Respiratory Syncytial Virus: What You Should Know About RSV

RSV is a highly contagious, seasonal virus that causes symptoms such as trouble breathing and other more severe disease in infants.

Like many children’s hospitals across the country, Stanford Medicine Children’s Health is experiencing an increased number of pediatric patients hospitalized with respiratory viruses such as influenza and respiratory syncytial virus (RSV).

Anticipating that the number of respiratory cases was going to be higher than in prior seasons, as many children avoided these viruses during the height of the COVID-19 pandemic, Stanford Children’s providers have prepared to manage the volume of young patients coming into our hospital, Lucile Packard Children’s Hospital Stanford, and clinics.

In a continued effort to educate parents about RSV and its symptoms, David Cornfield, MD, chief of Pulmonary, Asthma, and Sleep Medicine, and medical director of Respiratory Therapy, answers frequently asked questions about RSV, vaccines, and how wellness visits can help in the future.

  • What is RSV, and who is at higher risk of serious symptoms? 
    • RSV is a highly contagious, seasonal virus that causes symptoms such as trouble breathing and other more severe disease in infants. Most cases are mild, with cold-like symptoms such as runny nose, rapid breathing, cough, and congestion, but a severe infection can lead to pneumonia and bronchiolitis. Infants less than 6 months may have more symptoms and can appear more ill.
    • Most kids get RSV before they turn 2, and most recover quickly. But RSV can cause serious complications for babies born prematurely or with heart, lung, or immune system diseases.
    • For the vast majority of children, RSV infection is a normal part of childhood and will pass without any need for medical attention or any long-term consequences.
    • RSV occurs in yearly outbreaks, often during the winter and early spring months, in communities, classrooms, and childcare centers.
  • How do babies contract RSV?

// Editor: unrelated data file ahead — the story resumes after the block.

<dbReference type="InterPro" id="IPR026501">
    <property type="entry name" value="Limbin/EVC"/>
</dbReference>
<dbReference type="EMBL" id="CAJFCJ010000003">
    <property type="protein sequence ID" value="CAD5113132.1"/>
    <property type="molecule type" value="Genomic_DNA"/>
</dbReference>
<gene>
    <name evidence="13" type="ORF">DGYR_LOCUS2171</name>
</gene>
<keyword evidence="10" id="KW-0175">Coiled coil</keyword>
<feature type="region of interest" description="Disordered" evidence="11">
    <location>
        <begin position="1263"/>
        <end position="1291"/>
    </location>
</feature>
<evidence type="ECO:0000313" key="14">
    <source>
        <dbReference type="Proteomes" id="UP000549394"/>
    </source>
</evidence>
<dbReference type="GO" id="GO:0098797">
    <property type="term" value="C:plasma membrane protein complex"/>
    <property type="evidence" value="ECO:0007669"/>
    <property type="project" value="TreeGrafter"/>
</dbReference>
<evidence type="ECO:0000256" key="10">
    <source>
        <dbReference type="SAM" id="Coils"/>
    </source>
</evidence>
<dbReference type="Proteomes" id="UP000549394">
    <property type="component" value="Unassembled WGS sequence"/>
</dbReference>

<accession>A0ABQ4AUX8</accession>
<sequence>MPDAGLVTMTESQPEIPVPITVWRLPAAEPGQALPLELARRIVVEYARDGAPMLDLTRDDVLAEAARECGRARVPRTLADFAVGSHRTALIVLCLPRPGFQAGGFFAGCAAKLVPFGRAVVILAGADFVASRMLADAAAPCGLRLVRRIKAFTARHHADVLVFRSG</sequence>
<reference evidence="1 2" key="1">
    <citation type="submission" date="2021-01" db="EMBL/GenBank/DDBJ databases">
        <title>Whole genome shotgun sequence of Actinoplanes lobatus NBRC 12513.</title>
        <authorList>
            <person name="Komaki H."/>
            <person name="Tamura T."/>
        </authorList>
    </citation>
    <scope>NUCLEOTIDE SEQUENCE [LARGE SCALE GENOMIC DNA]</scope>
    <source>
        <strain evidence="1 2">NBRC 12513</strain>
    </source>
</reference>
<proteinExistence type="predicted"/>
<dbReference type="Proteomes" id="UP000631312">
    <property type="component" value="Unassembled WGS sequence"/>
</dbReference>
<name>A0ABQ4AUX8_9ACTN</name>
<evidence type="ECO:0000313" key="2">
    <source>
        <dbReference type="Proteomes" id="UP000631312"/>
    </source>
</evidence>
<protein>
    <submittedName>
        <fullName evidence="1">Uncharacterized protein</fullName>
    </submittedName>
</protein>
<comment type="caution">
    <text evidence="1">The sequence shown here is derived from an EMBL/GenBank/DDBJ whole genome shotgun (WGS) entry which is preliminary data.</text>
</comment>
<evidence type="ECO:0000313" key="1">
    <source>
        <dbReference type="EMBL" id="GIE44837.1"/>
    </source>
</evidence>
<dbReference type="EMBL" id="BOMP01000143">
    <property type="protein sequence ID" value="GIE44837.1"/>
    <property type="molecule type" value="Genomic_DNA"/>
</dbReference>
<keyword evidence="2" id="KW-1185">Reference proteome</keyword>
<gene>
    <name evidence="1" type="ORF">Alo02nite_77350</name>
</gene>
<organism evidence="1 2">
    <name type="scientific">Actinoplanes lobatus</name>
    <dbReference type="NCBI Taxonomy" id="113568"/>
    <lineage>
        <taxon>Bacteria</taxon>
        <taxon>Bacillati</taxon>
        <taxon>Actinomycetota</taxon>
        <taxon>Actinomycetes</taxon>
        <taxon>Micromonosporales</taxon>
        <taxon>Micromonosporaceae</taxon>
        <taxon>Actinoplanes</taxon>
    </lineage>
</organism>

• RSV is spread when a child comes into contact with fluid from an infected person’s nose or mouth, or from their cough or sneeze. This can happen if a child touches a contaminated surface and then touches their eyes, mouth, or nose. It may also happen when inhaling droplets from an infected person’s sneeze or cough.
  • What are the symptoms that parents should look for? 
    • People infected with RSV usually show symptoms within four to six days after getting infected. Call your pediatrician if your child is experiencing any of the following:  
      • High unremitting fever (a temperature of 101.3 F [38.5 C] or higher).
      • Signs of dehydration.
      • Trouble breathing, such as short, rapid, and shallow breaths or retractions, where the chest caves in and the belly expands with each breath.
      • Unusual irritability or inactivity.
      • Refusing to nurse or bottle-feed.
      • Turning blue around the lips and fingertips—seek out emergency care.
  • How is RSV treated?  
    • RSV is treated no differently than other standard winter viruses. Therefore, routine testing for RSV is not needed. According to the Centers for Disease Control and Prevention (CDC), most RSV infections go away on their own in a week or two.
    • Some steps to relieve symptoms:
  • Keep children hydrated, suction their noses, and treat fevers with over-the-counter fever reducers and pain relievers, such as acetaminophen or ibuprofen (never give aspirin to children).
    • Talk to your primary pediatrician before giving your child nonprescription cold medicines. Some medicines contain ingredients that are not good for children.
  • How do I know if my child has RSV, the flu, or COVID-19?
  • The signs and symptoms for the different viral infections are very similar, so it is difficult to know. However, for generally healthy, low-risk children, the treatment for each of the viruses is supportive, which means maintaining good hydration, controlling fever, and suctioning the nose. If there is concern about COVID-19, the rapid antigen tests are very effective, even for infants.
  • Can my child get RSV again, and how can I prevent it? 
  • Yes, an individual can get an RSV infection more than once in their lifetime.
  • RSV is going to spread. One-half of all children in the world normally get RSV in the first year of life, and virtually all children have gotten RSV by their third year of life.
    • For vulnerable children, especially infants born prematurely and in the first year of life, infants can develop antibodies against RSV that will protect from infection.
  • If an adult or another child is coughing, they should do the following:
    • If an adult or another child has cold symptoms, it is best not to be too close to the baby.
    • A breastfeeding and/or caregiving mom should wear a mask and perform good handwashing.
    • Refrain from kissing high-risk children while they have cold-like symptoms.
    • Wash their hands often with soap and water for at least 20 seconds.
    • Avoid touching their face with unwashed hands.
    • Limit the time they spend in childcare centers or other potentially contagious settings during periods of high RSV activity.

As we navigate through the respiratory illness season, it’s important to continue practicing good hand hygiene, cover coughs and sneezes, and get vaccinated. Those are best tools we have to get through the respiratory virus season together.

Authors

Leave a Reply

  • (will not be published)